Curiosity is about nine months into a two-year prime mission since landing inside Gale Crater on Mars in August 2012. After the second rock drilling in Yellowknife Bay and a few other investigations nearby, the rover will drive toward the base of Mount Sharp, a 3-mile-tall (5-kilometers) layered mountain inside the crater.

JPL, a division of the California Institute of Technology, Pasadena, manages the Mars Science Laboratory Project, of which Curiosity is the centerpiece, for NASA's Science Mission Directorate in Washington.

For more information about the mission, visit: and . To follow the mission on Facebook and Twitter visit: and

Images (mentioned), Text, Credits: NASA / Dwayne Brown / JPL / Guy Webster.


vendredi 10 mai 2013

Robotic Refueling Mission Practices New Satellite-Servicing Tasks

ISS - International Space Station patch.

May 10, 2013

With a historic robotic refueling demo ticked off its checklist, NASA's Robotic Refueling Mission (RRM) put down the hose and picked up the screwdriver and utility knife. This latest round of satellite-servicing tasks, completed in the early morning of May 10, will show how robots could access and further maintain satellites in orbit.

Five days of operations were held aboard the International Space Station, during which the Canadian-built Dextre robot with RRM tools demonstrated how tiny caps can be retrieved and stowed in space. This task, along with slicing through satellite blanket tape were performed on the RRM module affixed outside the space station.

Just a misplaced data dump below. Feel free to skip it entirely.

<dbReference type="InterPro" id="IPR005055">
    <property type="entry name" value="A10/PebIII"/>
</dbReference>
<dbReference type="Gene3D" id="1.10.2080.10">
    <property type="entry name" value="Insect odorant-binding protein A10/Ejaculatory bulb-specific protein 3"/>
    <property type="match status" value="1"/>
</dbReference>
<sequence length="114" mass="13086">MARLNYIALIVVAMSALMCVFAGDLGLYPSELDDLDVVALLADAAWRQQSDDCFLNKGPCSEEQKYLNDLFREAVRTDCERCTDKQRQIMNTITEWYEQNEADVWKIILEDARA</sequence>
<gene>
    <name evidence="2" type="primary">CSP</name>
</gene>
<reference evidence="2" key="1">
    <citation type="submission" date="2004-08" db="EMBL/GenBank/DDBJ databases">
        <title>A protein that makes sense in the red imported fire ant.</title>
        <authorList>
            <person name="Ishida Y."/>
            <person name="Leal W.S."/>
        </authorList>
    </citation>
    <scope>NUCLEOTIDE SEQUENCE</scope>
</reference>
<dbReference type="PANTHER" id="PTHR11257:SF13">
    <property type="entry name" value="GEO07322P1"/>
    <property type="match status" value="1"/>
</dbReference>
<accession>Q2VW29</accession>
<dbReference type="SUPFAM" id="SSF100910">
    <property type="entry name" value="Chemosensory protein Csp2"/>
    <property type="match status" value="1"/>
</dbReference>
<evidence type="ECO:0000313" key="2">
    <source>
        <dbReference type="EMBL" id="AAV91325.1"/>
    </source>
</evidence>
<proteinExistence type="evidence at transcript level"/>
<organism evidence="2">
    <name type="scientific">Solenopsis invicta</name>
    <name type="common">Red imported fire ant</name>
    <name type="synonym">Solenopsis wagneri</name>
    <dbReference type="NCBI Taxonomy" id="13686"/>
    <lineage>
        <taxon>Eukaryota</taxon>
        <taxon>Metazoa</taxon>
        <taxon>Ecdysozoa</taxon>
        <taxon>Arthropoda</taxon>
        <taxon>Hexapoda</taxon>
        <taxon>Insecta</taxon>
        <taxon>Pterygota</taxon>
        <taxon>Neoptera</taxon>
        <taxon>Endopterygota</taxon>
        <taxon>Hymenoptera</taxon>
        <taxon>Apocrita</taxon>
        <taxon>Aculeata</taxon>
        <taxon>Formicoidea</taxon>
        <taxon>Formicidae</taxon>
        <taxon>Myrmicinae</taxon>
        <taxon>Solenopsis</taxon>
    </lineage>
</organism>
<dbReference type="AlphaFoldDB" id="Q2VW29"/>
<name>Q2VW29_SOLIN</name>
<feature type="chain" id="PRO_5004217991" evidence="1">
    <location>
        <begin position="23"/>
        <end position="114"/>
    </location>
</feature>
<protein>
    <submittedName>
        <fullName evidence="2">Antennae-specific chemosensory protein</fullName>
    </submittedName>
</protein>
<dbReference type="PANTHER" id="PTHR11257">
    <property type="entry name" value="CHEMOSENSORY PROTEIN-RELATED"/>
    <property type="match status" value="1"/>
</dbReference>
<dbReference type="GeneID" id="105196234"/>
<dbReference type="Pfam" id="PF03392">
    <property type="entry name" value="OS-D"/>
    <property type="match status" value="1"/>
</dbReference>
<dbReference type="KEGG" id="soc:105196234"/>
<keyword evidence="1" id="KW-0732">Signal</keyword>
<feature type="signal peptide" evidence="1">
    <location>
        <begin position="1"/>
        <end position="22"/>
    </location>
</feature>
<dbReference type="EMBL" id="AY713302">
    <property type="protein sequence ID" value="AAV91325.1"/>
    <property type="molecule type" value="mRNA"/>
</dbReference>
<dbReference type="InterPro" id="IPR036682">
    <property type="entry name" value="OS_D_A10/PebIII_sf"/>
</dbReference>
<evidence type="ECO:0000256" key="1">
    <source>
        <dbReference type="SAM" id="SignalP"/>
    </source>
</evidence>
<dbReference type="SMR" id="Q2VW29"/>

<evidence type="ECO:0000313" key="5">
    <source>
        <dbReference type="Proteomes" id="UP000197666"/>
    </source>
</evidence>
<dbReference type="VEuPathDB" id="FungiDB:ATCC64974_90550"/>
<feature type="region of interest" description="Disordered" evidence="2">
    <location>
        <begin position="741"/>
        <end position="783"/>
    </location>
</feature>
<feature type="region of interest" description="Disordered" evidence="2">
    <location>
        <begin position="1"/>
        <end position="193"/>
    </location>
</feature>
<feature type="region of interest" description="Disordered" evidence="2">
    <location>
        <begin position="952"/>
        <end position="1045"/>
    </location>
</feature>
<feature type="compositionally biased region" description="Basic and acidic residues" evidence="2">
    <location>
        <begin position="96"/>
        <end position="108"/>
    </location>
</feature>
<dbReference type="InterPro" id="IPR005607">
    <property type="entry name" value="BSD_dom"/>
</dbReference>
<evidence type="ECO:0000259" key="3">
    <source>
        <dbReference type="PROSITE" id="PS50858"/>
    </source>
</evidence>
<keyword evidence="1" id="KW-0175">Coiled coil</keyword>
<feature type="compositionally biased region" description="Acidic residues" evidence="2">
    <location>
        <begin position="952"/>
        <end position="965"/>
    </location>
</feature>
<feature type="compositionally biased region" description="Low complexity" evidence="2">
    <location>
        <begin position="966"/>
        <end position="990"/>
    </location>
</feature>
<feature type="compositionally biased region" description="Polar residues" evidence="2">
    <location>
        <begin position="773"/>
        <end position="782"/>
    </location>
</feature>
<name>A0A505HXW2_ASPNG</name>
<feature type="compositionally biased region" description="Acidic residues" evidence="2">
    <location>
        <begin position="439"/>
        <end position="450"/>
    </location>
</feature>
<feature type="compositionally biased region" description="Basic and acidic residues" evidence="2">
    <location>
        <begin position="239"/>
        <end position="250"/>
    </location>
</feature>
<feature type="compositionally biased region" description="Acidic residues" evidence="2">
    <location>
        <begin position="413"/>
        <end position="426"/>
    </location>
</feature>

Image above: The Robotic Refueling Mission investigation (center, on platform) uses the International Space Station's Canadarm2 and the Canadian Dextre robot (right) to demonstrate satellite-servicing tasks. (NASA).

The conclusion of the May operations wraps up the first phase of tasks for RRM, a modular activity box with tools that launched to the space station aboard the final space shuttle flight. New task boards and tools are slated for launch this summer and again in early 2014, along with another set of activities for this groundbreaking operation.

NASA developed RRM to demonstrate how remotely-operated robot mechanics could extend the lives of the hundreds of satellites residing in geosynchronous-Earth orbit (GEO). "Revolutionizing GEO satellites through servicing is my passion," says Frank Cepollina, primary investigator for RRM and the architect of five successful Hubble servicing missions.